I don’t make New Year’s resolutions. I’m pretty sure I’ve never kept one.
I realized a few years ago that I never keep them, but more importantly, I needed to free myself from the pressure to make a resolution at the beginning of the year and keep it up until the end of that year. That is not a good way to make a resolution, unless it’s something like graduating from school (when you only have a year left) or getting married (when you’ve gotten engaged). Those are more like commitments than resolutions.
I have kept two resolutions that I can recall. Not two from last year, mind you. Two in total.
In 2007, I resolved to read the Bible in a year. I even received a brand-new Bible for Christmas so that I could start fresh. The Bibles I owned at the time were fine, but I got a new translation (RSV: Catholic Edition), and it’s my only hardcover Bible, so I feel a little better about succumbing to the idea that you need all-new stuff to fulfill a resolution. I found a great reading guide and dove in.
Seven years later, I still haven’t read the whole Bible. I came up laughably short that first year and barely read at all through my years in grad school. I have directly and methodically read over half of the Bible, though, and that’s because of one simple point: I didn’t give up.
I promised myself when I started reading that I wouldn’t give up even if I fell behind. I never thought I would be six years behind, but I am, and I still haven’t given up. There have been seasons in my life when I have read more, and seasons when I haven’t read at all, but I will finish one day.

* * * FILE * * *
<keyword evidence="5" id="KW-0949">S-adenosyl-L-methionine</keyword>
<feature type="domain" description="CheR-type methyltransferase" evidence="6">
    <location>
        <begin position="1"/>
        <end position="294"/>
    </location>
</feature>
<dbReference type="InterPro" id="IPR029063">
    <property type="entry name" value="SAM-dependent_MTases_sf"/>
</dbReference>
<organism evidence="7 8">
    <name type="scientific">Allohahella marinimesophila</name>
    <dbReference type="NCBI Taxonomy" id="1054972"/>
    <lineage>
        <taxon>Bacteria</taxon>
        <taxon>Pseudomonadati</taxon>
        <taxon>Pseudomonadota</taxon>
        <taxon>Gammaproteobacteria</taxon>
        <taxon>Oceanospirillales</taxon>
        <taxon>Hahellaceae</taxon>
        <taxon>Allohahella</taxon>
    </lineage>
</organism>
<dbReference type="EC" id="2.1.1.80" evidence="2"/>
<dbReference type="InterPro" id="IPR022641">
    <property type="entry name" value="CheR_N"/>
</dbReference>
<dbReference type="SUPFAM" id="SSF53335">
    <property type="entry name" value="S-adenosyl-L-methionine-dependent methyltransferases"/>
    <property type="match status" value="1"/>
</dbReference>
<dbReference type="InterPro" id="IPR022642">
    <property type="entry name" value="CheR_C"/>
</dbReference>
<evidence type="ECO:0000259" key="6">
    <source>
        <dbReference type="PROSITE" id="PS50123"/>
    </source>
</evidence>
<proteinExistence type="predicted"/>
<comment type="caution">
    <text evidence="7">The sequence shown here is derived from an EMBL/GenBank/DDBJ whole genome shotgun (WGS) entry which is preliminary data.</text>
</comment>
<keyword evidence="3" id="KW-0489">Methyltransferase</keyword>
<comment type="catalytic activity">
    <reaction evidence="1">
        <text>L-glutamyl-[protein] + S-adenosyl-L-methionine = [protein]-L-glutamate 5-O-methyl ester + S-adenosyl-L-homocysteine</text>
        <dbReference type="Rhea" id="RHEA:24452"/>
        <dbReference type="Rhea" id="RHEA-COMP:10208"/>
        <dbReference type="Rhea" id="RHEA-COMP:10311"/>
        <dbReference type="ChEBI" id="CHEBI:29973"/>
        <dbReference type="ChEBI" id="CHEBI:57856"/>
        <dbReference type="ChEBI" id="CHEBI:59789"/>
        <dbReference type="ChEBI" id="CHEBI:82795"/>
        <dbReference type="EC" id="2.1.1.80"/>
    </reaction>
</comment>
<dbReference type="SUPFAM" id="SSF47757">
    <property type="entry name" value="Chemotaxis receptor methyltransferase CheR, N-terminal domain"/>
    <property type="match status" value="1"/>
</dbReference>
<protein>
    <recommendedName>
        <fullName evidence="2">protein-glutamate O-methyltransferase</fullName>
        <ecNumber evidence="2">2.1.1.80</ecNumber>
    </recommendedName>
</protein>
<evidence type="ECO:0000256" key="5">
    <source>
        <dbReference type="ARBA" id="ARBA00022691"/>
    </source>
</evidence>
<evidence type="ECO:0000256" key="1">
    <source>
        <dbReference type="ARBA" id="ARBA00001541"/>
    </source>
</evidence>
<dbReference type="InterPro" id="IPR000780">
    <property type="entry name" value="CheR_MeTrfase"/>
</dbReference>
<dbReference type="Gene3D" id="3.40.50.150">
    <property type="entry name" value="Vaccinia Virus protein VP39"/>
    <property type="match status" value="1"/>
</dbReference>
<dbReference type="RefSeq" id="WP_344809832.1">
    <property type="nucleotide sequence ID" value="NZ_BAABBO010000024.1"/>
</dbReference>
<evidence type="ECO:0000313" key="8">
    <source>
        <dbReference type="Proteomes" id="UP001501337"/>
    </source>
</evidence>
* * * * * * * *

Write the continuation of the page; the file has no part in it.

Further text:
The second resolution I’ve kept was to pray Night Prayer every single night. I stopped giving myself a pass because I was super tired, I needed to get to sleep ASAP to get up on time, or I just wasn’t “feeling it.” No excuses! I took on the “don’t break the chain” method, and I couldn’t be happier with my results. I made that resolution at least by March (maybe earlier; I can’t remember!), and I have yet to break it. The results have been so sweet.
The key to resolutions is to make and adjust them based on the seasons of your life. I could commit to a 7 a.m. holy hour because I went to Mass at midday (so I could be there while others went to Mass in the morning) and went in to work late (so I could be there while others had to drive to work). That’s not my life anymore, so I don’t do that anymore—but I do pray a holy hour one evening a week. Maybe you can’t read 100 books this year. Can you read one, starting today, until you finish it? What can you do now? Anything is better than nothing.
If you’ve already broken your New Year’s resolution, take heart. Maybe now is not the right time to make a change, kick a habit, or start over. Make a resolution whenever you feel like it. When it doesn’t work anymore, change it.
And if you feel really bad about breaking your resolution, Lent will be a great time to try again.